Link Blog 02/24/2016


  • Late for this season, but something to remember for next year

    tags: geek valentines-day humour linkblog

  • Calorie count serves as an upper limit to the energy that can be extracted, but it depends on a variety of factors including your gut bacteria and nature of the food.

    tags: health food linkblog diet

    • Nash and Haelle are in good company: more than two-thirds of American adults are overweight or obese. For many of them, the cure is diet: one in three are attempting to lose weight in this way at any given moment. Yet there is ample evidence that diets rarely lead to sustained weight loss. These are expensive failures. This inability to curb the extraordinary prevalence of obesity costs the United States more than $147 billion in healthcare, as well as $4.3 billion in job absenteeism and yet more in lost productivity.
    • Measuring the calories in food itself relies on another modification of Lavoisier’s device. In 1848, an Irish chemist called Thomas Andrews realised that he could estimate calorie content by setting food on fire in a chamber and measuring the temperature change in the surrounding water.
    • Using the Beltsville facilities, for instance, Baer and his colleagues found that our bodies sometimes extract fewer calories than the number listed on the label.
    • For example, it seems that medications that are known to cause weight gain might be doing so by modifying the populations of microbes in our gut. In November 2015, researchers showed that risperidone, an antipsychotic drug, altered the gut microbes of mice who received it. The microbial changes slowed the animals’ resting metabolisms, causing them to increase their body mass by 10 per cent in two months. The authors liken the effects to a 30-lb weight gain over one year for an average human, which they say would be the equivalent of an extra cheeseburger every day.
    • Other evidence suggests that gut microbes might affect weight gain in humans as they do in lab animals. Take the case of the woman who gained more than 40 lbs after receiving a transplant of gut microbes from her overweight teenage daughter. The transplant successfully treated the mother’s intestinal infection of Clostridium difficile, which had resisted antibiotics. But, as of the study’s publication last year, she hadn’t been able to shed the excess weight through diet or exercise. The only aspect of her physiology that had changed was her gut microbes.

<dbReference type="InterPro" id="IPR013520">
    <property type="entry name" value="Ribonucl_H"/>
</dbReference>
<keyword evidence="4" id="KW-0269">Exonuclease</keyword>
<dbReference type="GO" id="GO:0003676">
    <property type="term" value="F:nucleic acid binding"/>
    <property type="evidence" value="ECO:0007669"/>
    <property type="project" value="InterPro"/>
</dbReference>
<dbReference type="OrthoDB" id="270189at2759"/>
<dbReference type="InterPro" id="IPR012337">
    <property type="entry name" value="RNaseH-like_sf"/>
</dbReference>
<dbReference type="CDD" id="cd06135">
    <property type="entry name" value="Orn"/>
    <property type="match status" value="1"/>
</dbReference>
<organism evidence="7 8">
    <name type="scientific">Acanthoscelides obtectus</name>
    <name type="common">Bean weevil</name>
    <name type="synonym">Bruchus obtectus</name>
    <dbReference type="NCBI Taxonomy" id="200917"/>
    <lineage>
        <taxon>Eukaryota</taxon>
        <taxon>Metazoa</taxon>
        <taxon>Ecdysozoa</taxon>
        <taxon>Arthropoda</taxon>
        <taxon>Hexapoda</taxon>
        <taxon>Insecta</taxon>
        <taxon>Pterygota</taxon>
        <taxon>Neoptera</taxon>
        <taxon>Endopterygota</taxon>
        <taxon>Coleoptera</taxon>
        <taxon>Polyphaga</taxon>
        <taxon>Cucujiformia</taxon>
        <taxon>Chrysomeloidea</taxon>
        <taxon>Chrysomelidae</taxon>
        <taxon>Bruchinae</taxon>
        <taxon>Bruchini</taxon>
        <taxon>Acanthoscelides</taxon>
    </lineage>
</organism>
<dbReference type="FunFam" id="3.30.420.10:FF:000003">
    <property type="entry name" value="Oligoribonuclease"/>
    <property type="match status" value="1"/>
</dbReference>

• The discrepancies between the number on the label and the calories that are actually available in our food, combined with individual variations in how we metabolise that food, can add up to much more than the 200 calories a day that nutritionists often advise cutting in order to lose weight. Nash and Haelle can do everything right and still not lose weight.
    • Today, excess weight affects more people than hunger; 1.9 billion adults around the world are considered overweight, 600 million of them obese.
    • As a result of her research, Roberts has created a weight-loss plan that focuses on satiety rather than a straight calorie count.
    • teens given instant oats for breakfast consumed 650 more calories at lunch than their peers who were given the same number of breakfast calories in the form of a more satisfying omelette and fruit
    • He points to research demonstrating that high-fructose corn syrup and other forms of added fructose (as opposed to fructose found in fruit) can trigger the creation of compounds that lead us to form an excess of fat cells, unrelated to additional calorie consumption. “If we cut back on some of these things,” he says, “it seems to revert our body back to more appropriate, arguably less efficient metabolism, so that we aren’t accumulating fat cells in our body.”
    • Peter Turnbaugh cautions that the science is not yet able to recommend a particular set of microbes, let alone how best to get them inside your gut, but he takes comfort from the fact that our microbial populations are “very plastic and very malleable” – we already know that they change when we take antibiotics, when we travel and when we eat different foods. “If we’re able to figure this out,” he says, “there is the chance that someday you might be able to tailor your microbiome” to get the outcomes you want.
  • Some interesting suggestions from the likes of what Disney has done in their theme parks and also what healthcare providers are looking into. User consent and awareness is the key.

    tags: technology healthcare linkblog

Posted from Diigo. The rest of my favorite links are here.

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